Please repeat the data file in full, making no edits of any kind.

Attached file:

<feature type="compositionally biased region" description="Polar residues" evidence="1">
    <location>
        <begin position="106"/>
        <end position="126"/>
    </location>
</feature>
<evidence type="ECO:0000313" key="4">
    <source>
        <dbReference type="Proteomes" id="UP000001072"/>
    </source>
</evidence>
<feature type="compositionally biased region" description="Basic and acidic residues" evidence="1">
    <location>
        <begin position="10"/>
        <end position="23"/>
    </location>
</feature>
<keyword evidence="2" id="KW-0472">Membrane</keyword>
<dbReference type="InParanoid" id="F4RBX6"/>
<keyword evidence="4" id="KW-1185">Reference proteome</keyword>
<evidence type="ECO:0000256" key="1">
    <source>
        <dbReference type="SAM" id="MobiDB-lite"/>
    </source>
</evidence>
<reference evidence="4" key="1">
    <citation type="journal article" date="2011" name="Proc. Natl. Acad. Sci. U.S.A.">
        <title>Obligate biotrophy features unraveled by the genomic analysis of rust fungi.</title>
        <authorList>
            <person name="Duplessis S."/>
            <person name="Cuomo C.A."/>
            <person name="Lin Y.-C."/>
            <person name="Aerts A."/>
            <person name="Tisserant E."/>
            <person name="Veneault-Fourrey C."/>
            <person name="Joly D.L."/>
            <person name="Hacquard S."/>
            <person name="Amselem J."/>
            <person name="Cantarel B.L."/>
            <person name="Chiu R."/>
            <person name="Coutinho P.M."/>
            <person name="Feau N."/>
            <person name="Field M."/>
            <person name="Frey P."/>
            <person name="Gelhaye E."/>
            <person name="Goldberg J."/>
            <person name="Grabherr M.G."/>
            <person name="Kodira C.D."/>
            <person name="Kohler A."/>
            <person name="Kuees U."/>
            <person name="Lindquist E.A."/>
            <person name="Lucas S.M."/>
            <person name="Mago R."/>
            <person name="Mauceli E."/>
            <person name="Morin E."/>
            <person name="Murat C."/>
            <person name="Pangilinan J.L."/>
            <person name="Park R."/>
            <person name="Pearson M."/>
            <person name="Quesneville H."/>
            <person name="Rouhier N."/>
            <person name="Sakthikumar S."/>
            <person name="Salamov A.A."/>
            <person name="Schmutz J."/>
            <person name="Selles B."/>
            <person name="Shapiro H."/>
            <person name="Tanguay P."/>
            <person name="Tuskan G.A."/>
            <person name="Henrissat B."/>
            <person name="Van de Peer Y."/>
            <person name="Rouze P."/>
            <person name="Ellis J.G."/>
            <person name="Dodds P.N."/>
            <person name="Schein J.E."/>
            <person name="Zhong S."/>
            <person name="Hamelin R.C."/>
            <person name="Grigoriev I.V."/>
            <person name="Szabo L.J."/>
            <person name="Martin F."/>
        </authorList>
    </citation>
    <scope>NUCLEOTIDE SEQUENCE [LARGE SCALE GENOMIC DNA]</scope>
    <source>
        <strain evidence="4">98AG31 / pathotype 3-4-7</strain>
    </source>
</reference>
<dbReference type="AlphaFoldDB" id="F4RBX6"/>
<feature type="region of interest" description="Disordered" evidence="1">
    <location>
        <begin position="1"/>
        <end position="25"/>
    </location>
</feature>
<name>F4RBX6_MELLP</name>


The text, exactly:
<feature type="compositionally biased region" description="Polar residues" evidence="1">
    <location>
        <begin position="106"/>
        <end position="126"/>
    </location>
</feature>
<evidence type="ECO:0000313" key="4">
    <source>
        <dbReference type="Proteomes" id="UP000001072"/>
    </source>
</evidence>
<feature type="compositionally biased region" description="Basic and acidic residues" evidence="1">
    <location>
        <begin position="10"/>
        <end position="23"/>
    </location>
</feature>
<keyword evidence="2" id="KW-0472">Membrane</keyword>
<dbReference type="InParanoid" id="F4RBX6"/>
<keyword evidence="4" id="KW-1185">Reference proteome</keyword>
<evidence type="ECO:0000256" key="1">
    <source>
        <dbReference type="SAM" id="MobiDB-lite"/>
    </source>
</evidence>
<reference evidence="4" key="1">
    <citation type="journal article" date="2011" name="Proc. Natl. Acad. Sci. U.S.A.">
        <title>Obligate biotrophy features unraveled by the genomic analysis of rust fungi.</title>
        <authorList>
            <person name="Duplessis S."/>
            <person name="Cuomo C.A."/>
            <person name="Lin Y.-C."/>
            <person name="Aerts A."/>
            <person name="Tisserant E."/>
            <person name="Veneault-Fourrey C."/>
            <person name="Joly D.L."/>
            <person name="Hacquard S."/>
            <person name="Amselem J."/>
            <person name="Cantarel B.L."/>
            <person name="Chiu R."/>
            <person name="Coutinho P.M."/>
            <person name="Feau N."/>
            <person name="Field M."/>
            <person name="Frey P."/>
            <person name="Gelhaye E."/>
            <person name="Goldberg J."/>
            <person name="Grabherr M.G."/>
            <person name="Kodira C.D."/>
            <person name="Kohler A."/>
            <person name="Kuees U."/>
            <person name="Lindquist E.A."/>
            <person name="Lucas S.M."/>
            <person name="Mago R."/>
            <person name="Mauceli E."/>
            <person name="Morin E."/>
            <person name="Murat C."/>
            <person name="Pangilinan J.L."/>
            <person name="Park R."/>
            <person name="Pearson M."/>
            <person name="Quesneville H."/>
            <person name="Rouhier N."/>
            <person name="Sakthikumar S."/>
            <person name="Salamov A.A."/>
            <person name="Schmutz J."/>
            <person name="Selles B."/>
            <person name="Shapiro H."/>
            <person name="Tanguay P."/>
            <person name="Tuskan G.A."/>
            <person name="Henrissat B."/>
            <person name="Van de Peer Y."/>
            <person name="Rouze P."/>
            <person name="Ellis J.G."/>
            <person name="Dodds P.N."/>
            <person name="Schein J.E."/>
            <person name="Zhong S."/>
            <person name="Hamelin R.C."/>
            <person name="Grigoriev I.V."/>
            <person name="Szabo L.J."/>
            <person name="Martin F."/>
        </authorList>
    </citation>
    <scope>NUCLEOTIDE SEQUENCE [LARGE SCALE GENOMIC DNA]</scope>
    <source>
        <strain evidence="4">98AG31 / pathotype 3-4-7</strain>
    </source>
</reference>
<dbReference type="AlphaFoldDB" id="F4RBX6"/>
<feature type="region of interest" description="Disordered" evidence="1">
    <location>
        <begin position="1"/>
        <end position="25"/>
    </location>
</feature>
<name>F4RBX6_MELLP</name>